Brutal heat wave, tropical storms ravage US

Brutal heat wave, tropical storms ravage US

Nearly 150 million Americans under heat alerts; California, Texas digging out of mess from Hilary, Harold

​​​​​​​By Darren Lyn

HOUSTON, United States (AA) - Nearly 150 million Americans are under heat alerts Wednesday, with the states of California and Texas dealing with the aftermath of tropical storms Hilary and Harold.

The heat index, which combines the temperature and humidity, is making it feel like 110 Fahrenheit (43 Celsius) in the cities of Chicago, Houston and Minneapolis.

"A dome of high pressure continues to produce a sweltering heat wave with dangerous conditions across the Plains, Midwest and South," the National Weather Service (NWS) wrote on X. "More than 20% (~68.8 million) of the US population is under an Excessive Heat Warning alone."

The NWS said daily highs were expected to reach potentially monthly records in the Midwest through the end of the week, with temperature forecasts up to 20 degrees above their averages.

Meanwhile, residents in Southern California are digging out of the destruction from Tropical Storm Hilary which made landfall Sunday. Hilary was the first tropical storm to hit that region in 84 years and caused massive flooding and mudslides stretching from San Diego to Los Angeles.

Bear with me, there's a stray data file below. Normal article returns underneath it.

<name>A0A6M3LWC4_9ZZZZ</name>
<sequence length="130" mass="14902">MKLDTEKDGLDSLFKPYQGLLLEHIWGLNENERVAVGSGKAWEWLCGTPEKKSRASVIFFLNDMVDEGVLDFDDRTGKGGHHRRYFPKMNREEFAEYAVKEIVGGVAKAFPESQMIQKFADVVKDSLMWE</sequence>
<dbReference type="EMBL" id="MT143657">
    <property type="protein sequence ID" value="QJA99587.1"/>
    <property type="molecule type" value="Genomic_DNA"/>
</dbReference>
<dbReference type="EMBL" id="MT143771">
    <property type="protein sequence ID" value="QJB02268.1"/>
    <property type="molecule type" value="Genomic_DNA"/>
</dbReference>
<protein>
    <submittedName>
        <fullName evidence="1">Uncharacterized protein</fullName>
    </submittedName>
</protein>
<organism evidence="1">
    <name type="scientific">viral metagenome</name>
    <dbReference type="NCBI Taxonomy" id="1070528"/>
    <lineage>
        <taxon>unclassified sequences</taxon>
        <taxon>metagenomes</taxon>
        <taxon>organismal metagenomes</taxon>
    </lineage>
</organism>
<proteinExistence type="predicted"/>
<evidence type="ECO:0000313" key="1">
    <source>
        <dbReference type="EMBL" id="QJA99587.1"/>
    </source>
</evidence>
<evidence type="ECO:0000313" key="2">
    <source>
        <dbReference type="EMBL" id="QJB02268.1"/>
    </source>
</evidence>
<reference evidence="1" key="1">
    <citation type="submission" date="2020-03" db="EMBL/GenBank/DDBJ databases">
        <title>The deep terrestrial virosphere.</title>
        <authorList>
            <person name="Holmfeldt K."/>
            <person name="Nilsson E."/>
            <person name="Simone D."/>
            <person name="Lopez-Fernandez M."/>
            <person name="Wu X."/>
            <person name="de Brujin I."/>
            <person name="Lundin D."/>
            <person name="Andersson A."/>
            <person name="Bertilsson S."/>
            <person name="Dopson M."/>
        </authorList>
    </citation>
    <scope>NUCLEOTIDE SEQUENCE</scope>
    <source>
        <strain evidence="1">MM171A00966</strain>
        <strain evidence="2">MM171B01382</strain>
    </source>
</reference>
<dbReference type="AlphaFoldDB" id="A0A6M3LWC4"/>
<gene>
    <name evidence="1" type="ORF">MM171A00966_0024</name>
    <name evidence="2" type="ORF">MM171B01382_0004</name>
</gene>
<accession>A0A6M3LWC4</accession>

Texas is still reeling from Tropical Storm Harold which made landfall Tuesday on Padre Island. Heavy rains and flash flooding caused destruction in Corpus Christi. Forecasters said the remnants of Harold could pose potentially severe weather conditions in parts of the states of New Mexico and Arizona as the storm moves inland.

Harold was the first tropical storm to make US landfall in the 2023 Atlantic hurricane season, which is expected to be a busy one.

Harold was one of four tropical storms to form within a 24-hour period. The other major system, Tropical Storm Franklin, made landfall Wednesday in the Dominican Republic, bringing powerful winds and heavy rainfall.

Franklin is expected to track toward Haiti, Puerto Rico and Hispaniola on Thursday where up to 15 inches (38 centimeters) of rain are expected.

"Heavy rain could cause flash and urban flooding and mudslides across portions of Puerto Rico as well as in Hispaniola," said NWS.



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